US brewer Anheuser-Busch Cos Inc (AB) accepted a sweetened $52 billion takeover bid from Belgium-based InBev in July, creating the world's largest beer maker, which will produce a quarter of the world's beer, with Budweiser as its flagship brand.
The deal is an indication of the willingness of international beer giants in the sector to cooperate on a higher level.
The two companies' footprints in China are complementary. InBev's China business in southeastern China will be enhanced by AB's strength in northeastern China, according to a statement published on InBev's website.
InBev entered the Chinese market in 1984, and it has since owned 33 private and joint-venture factories with an annual capacity of four million kiloliters. The company currently ranks No 3 in the sector in China and already has partnerships with smaller Chinese players including Zhejiang Shiliang Brewery, and owns 100 percent of Fujian Sedrin Brewery.
After the deal, it will obtain AB's 27 percent stake in China's Tsingtao, the leading Chinese premium brewer, as well as ownership of the Harbin Brewery Group's 13 breweries.
In addition, InBev will own AB's Budweiser, which is a strong and growing brand in China and Corona Extra, which is the No 5 brand globally.
Xiao Derun, director of the Beer Branch of China Alcoholic Drinks Industry Association, said the new company would take up 25 percent of China's total beer production.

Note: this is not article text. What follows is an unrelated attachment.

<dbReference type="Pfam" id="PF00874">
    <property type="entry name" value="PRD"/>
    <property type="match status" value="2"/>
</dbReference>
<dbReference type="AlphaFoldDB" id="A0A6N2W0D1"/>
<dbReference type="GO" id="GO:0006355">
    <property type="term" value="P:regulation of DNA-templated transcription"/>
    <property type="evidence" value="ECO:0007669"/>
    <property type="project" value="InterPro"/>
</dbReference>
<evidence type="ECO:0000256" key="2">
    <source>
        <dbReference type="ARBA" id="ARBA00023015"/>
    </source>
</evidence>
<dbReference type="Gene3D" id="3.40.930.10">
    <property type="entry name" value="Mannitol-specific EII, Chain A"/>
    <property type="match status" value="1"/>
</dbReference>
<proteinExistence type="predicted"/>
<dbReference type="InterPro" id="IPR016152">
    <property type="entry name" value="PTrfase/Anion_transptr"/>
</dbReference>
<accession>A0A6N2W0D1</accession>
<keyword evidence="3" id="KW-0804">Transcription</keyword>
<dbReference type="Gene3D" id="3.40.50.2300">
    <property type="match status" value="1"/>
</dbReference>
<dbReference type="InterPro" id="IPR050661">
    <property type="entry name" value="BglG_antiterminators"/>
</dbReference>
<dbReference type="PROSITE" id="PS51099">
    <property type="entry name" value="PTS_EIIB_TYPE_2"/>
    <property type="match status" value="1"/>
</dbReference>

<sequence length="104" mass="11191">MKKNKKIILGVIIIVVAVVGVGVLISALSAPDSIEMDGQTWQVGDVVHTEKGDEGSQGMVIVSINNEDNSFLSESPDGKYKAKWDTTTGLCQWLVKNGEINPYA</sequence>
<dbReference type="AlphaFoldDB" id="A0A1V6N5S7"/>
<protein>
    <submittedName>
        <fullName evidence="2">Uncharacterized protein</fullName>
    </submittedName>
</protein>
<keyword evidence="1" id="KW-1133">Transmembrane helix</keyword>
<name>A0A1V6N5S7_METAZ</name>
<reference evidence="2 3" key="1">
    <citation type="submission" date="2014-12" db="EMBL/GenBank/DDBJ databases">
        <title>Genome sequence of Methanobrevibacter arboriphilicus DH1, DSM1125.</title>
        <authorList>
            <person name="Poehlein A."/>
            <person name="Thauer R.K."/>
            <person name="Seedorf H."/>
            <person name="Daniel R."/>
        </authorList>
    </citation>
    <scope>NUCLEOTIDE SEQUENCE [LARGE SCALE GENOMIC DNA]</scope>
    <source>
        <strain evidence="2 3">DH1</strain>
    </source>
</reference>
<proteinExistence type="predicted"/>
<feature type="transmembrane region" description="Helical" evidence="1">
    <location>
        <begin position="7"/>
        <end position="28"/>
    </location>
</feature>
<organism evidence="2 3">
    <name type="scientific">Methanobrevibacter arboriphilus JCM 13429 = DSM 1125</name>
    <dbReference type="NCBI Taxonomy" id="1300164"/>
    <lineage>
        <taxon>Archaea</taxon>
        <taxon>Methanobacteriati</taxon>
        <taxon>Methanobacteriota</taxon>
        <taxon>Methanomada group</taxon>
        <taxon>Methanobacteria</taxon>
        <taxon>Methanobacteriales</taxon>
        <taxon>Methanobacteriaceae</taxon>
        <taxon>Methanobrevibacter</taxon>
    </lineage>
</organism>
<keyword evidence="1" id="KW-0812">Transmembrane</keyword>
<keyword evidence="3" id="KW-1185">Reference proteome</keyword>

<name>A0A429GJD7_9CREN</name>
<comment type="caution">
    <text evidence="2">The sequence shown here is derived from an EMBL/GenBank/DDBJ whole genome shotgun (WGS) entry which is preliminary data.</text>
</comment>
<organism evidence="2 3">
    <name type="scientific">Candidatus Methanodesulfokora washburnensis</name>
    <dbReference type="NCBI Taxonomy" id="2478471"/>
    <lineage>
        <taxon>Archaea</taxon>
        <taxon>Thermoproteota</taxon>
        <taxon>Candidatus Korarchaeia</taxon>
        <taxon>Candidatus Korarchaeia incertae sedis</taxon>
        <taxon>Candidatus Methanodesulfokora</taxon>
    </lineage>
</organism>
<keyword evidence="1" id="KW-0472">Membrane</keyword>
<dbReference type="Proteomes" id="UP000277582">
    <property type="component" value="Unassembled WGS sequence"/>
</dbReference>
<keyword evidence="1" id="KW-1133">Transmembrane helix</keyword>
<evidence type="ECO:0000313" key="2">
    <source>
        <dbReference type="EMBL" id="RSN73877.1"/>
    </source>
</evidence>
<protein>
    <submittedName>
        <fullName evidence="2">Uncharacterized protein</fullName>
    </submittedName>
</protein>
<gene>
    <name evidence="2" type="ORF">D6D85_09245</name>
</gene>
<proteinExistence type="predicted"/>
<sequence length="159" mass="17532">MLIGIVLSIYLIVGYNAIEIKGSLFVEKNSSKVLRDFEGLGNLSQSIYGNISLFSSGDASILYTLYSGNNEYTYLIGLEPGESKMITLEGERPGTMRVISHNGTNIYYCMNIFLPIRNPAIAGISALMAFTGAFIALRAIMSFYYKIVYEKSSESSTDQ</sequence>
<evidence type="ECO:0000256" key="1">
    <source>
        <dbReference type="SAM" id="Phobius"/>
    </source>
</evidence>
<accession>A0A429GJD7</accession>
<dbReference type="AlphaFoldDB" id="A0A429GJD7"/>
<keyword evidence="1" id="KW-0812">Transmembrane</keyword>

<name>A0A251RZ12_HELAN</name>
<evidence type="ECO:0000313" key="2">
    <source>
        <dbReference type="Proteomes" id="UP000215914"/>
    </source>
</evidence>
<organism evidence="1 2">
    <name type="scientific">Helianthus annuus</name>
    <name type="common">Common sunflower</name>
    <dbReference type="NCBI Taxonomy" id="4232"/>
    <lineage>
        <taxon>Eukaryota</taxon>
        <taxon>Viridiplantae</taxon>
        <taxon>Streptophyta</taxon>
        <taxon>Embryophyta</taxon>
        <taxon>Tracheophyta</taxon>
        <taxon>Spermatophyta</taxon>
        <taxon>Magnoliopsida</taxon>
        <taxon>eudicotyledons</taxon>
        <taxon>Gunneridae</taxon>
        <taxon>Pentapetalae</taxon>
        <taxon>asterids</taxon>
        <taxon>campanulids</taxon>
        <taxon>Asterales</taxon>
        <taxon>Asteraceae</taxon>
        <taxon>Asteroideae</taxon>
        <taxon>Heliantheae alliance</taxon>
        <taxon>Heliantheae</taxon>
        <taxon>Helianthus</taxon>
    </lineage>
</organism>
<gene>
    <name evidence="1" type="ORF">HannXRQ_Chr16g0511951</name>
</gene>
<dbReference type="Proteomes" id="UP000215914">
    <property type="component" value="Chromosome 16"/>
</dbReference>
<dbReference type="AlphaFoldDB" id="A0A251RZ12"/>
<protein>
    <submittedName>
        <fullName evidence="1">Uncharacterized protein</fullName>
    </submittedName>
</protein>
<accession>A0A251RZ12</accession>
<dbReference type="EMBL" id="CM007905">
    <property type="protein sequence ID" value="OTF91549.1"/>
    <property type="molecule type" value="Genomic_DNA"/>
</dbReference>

CR Snow, which is currently China's No 1 brewery, produces in the region of 6.9 million kiloliters annually. The new combined company is expected to become the largest beer manufacturer in China with a capacity of 10 million kiloliters a year.
Industry insiders predict that the major competition in China's beer market will be between InBev and CR Snow in coming years.
SAB Miller, one of the world's largest breweries based at South Africa, purchased 49 percent of CR Snow, which pushed it above Tsingtao beer to become the country's top beer manufacturer within two years.
However, after Inbev's deal with AB, China's beer industry is expected to be reshuffled as the market used to be dominated by CR Snow, Yanjing and Tsingtao.
Analysts and industry insiders hold various opinions on the deal, which would threaten or pressurize China's three major breweries.
"The merger hasn't had an impacts on Chinese market so far," said Guo Yanhong, director of Corporate Affairs of InBev China.
The speed of InBev's deployment in China would not be fast, so the industry structure might not be largely changed this year, an analyst from Datong Securities echoed.